So many people here seeing the adoption of agriculture & sedentary living as a historical inevitability. The shame. That's truly one of the big memes in historical discourse, the idea that everyone is somehow "bound" to pick up the plow and ditch the atlatl.
You may wish to check this book out, would clear up plenty of misconceptions.
>It comes down to agriculture, the lack of calories from easy work inhibits mental processes, hunting is time consuming. Hunting also doesn't lend toward building a structure or inventing. If you're relatively peaceful and just go shoot a buffalo or whatever...where's the need for invention?
The eastern tribes had agriculture and no buffalo. Not every Injun was a plains Injun.
The cause of this is european view of the situation. The way groups of humans organize themselves and technology are not inevitable. That is to say if we found another planet with intelligent life that doesn't mean they ever made a television or a democracy(or any particular thing we have that we think is an improvement on the past) They will be doing different things and that doesn't make them simple but if you come with a certain outlook/attitude you may call it that
I'm not saying its false, I'm saying that is ironic and quite an evil twist of history that the horse went extinct thousand of years ago in the continent that gave birth to them, and that the people living in said continent probably stagnated due to not having horses to begin with, and they were conquered by the people who had said animals.
Says the Graeco-Christian narrative of "progress". Thousands of cultures would wholeheartedly disagree with your statement.
One thing to consider that people haven't really brought up is how much easier the spread of ideas is in Eurasia than in the Americas.
Inventing things independently is really fucking hard to do. In Eurasia, things like bronze and iron smithing, writing, medicine, chemistry, math, navagation and printing were all invented in only one or a couple of spots. But since you have easily navigable terrain: flat, overland territory in central Asia, a calm inland sea and pretty regular rivers in Europe, regular trade winds around India, ect, you have a decent network of information from Korea to Spain.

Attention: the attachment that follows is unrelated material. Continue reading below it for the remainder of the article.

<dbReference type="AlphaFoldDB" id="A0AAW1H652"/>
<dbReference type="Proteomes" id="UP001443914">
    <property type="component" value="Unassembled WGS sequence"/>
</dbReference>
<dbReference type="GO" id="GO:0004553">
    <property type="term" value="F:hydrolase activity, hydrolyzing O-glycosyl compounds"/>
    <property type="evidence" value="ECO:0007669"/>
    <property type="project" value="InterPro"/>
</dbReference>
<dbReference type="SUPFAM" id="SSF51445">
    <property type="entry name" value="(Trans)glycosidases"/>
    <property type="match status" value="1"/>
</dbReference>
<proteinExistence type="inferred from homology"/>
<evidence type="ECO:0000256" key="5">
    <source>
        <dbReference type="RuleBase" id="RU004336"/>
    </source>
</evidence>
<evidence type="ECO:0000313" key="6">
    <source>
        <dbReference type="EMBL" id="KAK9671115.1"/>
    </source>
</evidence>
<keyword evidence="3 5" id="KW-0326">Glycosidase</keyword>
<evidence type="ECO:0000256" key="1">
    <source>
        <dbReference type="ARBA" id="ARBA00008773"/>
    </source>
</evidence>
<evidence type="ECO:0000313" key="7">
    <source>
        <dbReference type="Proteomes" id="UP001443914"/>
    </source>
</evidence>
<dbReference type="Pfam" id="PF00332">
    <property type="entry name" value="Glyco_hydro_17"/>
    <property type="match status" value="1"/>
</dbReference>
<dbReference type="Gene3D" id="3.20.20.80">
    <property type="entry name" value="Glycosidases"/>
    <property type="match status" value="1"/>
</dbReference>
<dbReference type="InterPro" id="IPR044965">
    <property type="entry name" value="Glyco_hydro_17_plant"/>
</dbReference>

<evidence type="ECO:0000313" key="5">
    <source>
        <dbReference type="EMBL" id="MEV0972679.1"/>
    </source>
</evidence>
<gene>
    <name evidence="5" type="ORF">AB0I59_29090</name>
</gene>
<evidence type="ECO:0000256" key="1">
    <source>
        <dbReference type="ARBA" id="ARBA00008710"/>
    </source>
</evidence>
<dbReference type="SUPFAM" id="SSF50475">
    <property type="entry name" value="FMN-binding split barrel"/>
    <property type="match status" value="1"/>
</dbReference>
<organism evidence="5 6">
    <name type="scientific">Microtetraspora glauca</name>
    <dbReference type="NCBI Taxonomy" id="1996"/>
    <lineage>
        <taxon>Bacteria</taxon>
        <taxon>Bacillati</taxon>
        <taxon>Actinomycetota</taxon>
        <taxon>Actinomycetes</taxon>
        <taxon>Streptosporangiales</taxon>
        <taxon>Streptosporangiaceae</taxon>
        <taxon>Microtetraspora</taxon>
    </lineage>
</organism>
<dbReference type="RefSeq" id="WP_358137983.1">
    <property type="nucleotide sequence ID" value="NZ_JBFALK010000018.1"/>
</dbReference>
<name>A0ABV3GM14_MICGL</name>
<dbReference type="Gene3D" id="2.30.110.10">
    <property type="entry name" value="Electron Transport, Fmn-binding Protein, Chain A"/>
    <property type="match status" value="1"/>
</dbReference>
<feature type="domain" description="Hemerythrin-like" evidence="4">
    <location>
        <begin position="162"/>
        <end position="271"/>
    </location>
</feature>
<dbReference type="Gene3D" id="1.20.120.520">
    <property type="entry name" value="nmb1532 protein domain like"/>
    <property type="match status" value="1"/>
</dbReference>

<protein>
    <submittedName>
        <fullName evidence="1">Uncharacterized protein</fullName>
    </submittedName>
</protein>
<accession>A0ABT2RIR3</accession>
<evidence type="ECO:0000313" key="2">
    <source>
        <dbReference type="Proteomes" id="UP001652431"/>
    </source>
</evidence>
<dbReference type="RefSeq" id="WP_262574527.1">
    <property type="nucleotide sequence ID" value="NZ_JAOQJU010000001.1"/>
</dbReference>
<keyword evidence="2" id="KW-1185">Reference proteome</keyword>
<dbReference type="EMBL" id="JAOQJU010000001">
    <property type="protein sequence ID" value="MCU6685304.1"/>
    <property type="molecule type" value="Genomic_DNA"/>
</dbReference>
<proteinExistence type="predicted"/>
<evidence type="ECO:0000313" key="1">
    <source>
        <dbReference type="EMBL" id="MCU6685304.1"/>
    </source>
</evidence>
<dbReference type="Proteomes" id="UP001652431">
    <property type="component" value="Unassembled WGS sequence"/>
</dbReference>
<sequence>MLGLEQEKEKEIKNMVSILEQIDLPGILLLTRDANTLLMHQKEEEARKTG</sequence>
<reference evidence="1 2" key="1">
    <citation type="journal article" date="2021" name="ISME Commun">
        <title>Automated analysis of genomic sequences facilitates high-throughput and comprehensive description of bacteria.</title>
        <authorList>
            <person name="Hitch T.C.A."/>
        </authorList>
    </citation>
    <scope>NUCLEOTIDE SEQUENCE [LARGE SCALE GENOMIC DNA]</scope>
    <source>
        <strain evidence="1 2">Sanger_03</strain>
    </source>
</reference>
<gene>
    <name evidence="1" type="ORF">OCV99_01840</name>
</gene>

In the Americas, on the other hand, there's basically isolated pockets of civilizations (that we know about). The Maya invented writing and advanced mathematics, but where are they going to go with that? Are they going to cut through jungle, try to navagate through a labyrinthine network of canyons and desert mountains of northern Mexico and the baijou of Texas and Louisiana to find a nation they've never heard of? The Inca were top notch metalworkers and engineers, they actually did invent the wheel, but in the Andes it was useless other than as a kid's toy. Sure, it would have been useful to the plains Indians to the north, but we have trouble getting across the isthmus of Panama now, let alone on foot back in the 12th century.
Places like the Americas, subsaharan Africa and Oceania certainly lagged behind, but that was because their competitors had the combined intellectual resources of two of the most populous continents on earth. It's perfectly reasonable that they couldn't keep up
You'll die with the rest of us once the oil runs dry. My sincerest apologies that you won't get to become a cosmic parasite, since you've certainly got the mindset down even though you're still living on a vibrant planet. Enjoy your daisy games in the sun, Leviathan. The world will swallow you whole, you detestable carcass.
I think they're either granaries or ball courts. I don't actually know much about the site
Which animal the had to do that? Seriously, tell me one that could be tamed and at the same time be as useful as a horse -which also happened to be the greatest war weapon during centuries-.